Student approaches to selling housing contracts


Missions, weddings, graduation and wanting to switch up social scenes lead many BYU students to sell their housing contracts. While it’s simple to find a contract for sale, selling one is not always easy.

Students selling contracts get desperate to sell in fear of losing money.

“I was selling my contract because I am going on a mission on Dec. 18,” said Haley Rasmussen, a math education major from Salt Lake City. “I was feeling pretty desperate to sell it, because otherwise I would have lost over $2,000.”

Some students offer discounts on their contracts to get them sold.

“I’m graduating from BYU, and now I need to move on with my life,” said Natalie Grigg, a senior from Niceville, Fla., studying public relations. “I’d be willing to let go of the deposit and put it towards the other person’s contract. But as time goes on, I’ll probably get more desperate.”

Others are confident enough to not discount the rent.

“I hope to sell my current contract (at Santa Barbara) without having to discount the price at all,” said Kevin Egan, who is getting a master’s degree in accounting. “I feel that it is fairly priced and a desirable apartment complex.”

Rasmussen, who was in a rush to get her contract sold, offered to pay the last month’s rent of $250. This helped her sell her contract and prepare for her mission with ease.

Sites like SellThatContract, CougarCrib, KSL and Craigslist are available for students to post their contracts.

“Craigslist attracts tons of spammers that act interested in order to get your personal information,” Egan said. “KSL has been the most effective. I have used SellThatContract but have been unsuccessful. I’ve had a lot of inquiries without follow-up.”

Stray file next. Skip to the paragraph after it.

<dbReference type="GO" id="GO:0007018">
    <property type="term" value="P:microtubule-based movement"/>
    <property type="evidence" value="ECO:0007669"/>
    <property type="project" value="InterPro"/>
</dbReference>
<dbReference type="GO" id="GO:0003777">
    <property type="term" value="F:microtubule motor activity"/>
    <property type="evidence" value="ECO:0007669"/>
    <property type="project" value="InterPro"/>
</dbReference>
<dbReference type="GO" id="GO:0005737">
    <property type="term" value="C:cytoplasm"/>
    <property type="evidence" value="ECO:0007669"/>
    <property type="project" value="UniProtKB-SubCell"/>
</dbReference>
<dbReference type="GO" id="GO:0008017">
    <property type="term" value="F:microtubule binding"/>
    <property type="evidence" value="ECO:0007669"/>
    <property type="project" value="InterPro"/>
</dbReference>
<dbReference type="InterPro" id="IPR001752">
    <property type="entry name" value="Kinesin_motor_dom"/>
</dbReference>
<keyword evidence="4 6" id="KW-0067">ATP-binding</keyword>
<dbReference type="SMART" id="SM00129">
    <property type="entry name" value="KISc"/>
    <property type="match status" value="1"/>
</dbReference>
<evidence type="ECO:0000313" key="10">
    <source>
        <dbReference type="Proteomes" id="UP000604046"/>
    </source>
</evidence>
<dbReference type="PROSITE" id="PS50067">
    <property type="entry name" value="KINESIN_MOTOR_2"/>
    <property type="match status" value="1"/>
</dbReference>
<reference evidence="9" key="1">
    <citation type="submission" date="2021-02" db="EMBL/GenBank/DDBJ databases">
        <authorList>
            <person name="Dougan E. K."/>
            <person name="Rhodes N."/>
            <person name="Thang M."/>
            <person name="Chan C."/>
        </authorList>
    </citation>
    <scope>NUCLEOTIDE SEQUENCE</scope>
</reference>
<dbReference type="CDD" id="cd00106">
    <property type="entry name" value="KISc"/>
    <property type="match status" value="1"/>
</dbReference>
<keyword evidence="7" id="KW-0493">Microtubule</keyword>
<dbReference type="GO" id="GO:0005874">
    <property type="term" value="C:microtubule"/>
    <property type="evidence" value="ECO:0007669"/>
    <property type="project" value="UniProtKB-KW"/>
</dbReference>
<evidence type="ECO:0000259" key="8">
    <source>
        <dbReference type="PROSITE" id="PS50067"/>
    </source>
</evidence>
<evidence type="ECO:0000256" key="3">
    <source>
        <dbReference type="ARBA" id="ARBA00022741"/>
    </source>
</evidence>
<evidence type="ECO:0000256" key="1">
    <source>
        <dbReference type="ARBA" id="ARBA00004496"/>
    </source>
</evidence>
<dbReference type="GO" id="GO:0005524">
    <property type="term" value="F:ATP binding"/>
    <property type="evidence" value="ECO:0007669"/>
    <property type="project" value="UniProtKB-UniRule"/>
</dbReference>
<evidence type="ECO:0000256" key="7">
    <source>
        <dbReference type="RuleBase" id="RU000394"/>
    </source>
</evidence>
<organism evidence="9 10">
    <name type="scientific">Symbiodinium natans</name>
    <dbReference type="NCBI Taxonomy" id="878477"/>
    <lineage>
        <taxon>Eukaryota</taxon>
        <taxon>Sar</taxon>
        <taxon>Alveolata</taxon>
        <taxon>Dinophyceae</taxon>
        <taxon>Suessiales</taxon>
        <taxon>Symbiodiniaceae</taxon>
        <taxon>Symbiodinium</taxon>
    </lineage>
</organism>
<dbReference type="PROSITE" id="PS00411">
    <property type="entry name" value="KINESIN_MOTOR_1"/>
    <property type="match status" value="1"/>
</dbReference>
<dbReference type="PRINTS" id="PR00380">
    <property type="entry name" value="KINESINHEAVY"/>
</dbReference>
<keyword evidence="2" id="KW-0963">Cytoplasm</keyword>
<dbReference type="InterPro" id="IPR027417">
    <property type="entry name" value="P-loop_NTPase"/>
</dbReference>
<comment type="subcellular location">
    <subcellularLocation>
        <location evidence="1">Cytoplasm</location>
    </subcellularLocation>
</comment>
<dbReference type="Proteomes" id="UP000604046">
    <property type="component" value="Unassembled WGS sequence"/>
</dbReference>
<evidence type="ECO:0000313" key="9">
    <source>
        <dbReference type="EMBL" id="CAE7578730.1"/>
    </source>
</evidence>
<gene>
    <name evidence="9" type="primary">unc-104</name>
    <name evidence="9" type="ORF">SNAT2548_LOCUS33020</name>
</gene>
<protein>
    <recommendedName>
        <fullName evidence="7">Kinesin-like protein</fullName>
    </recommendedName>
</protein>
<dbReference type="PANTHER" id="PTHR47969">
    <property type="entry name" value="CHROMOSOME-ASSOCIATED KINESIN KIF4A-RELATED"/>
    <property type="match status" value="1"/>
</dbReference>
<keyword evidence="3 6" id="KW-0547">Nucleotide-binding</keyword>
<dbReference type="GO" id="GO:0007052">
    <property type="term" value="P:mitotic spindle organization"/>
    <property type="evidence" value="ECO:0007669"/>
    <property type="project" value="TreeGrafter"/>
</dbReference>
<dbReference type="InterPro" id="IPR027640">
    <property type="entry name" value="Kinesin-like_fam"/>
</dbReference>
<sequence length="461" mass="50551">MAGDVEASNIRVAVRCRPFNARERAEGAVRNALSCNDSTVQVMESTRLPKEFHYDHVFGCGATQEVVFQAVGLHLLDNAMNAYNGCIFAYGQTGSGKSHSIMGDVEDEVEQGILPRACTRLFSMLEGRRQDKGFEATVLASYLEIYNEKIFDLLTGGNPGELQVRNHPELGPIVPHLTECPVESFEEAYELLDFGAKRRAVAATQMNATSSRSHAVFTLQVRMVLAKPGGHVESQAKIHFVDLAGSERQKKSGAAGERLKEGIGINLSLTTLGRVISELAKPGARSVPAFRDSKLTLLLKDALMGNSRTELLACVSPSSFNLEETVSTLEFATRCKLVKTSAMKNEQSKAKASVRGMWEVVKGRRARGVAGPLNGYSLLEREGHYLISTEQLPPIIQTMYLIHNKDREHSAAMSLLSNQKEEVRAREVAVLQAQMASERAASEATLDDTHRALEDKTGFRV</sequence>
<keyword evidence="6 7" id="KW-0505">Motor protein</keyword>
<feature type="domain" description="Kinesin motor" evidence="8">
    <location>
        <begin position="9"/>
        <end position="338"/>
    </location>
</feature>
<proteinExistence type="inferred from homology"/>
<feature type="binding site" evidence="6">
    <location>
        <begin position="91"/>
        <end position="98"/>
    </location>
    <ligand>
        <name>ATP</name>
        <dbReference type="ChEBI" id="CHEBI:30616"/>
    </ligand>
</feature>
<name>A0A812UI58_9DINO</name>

Rasmussen agreed.

“I was trying to post it on Craigslist, KSL and the BYU Off-Campus Housing website. I was trying to repost my listing on those three websites every morning so that my posting would be towards the top as people searched for housing,” Rasmussen said. “I got a fair amount of responses. I did get some interested buyers from Craigslist, but I felt like most of the emails that I was receiving from that posting were scams. The most successful posting was that on the BYU Off-Campus housing website. I think it is because you have to have a BYU ID to sign up and it is a very trustworthy source.”

While those resources are helpful, students also rely heavily on word of mouth and Facebook.

“Honestly, I’m just doing it by word of mouth, not using anything besides Facebook, and I feel like I can sell (the contract) like that,” Grigg said. “I’m fairly confident just because I know it’s a good apartment and I know that it’s a good complex that’s sought after.”

Students who have sold their contracts advise others to sell the social scene of the apartment complex.

“I think the key is to target other BYU students who are familiar with the apartment complexes,” Egan said. “Trying to sell to people who are not familiar is difficult because they will often place a lot of emphasis on the complex’s amenities whereas BYU students will place more emphasis on the social scene.”

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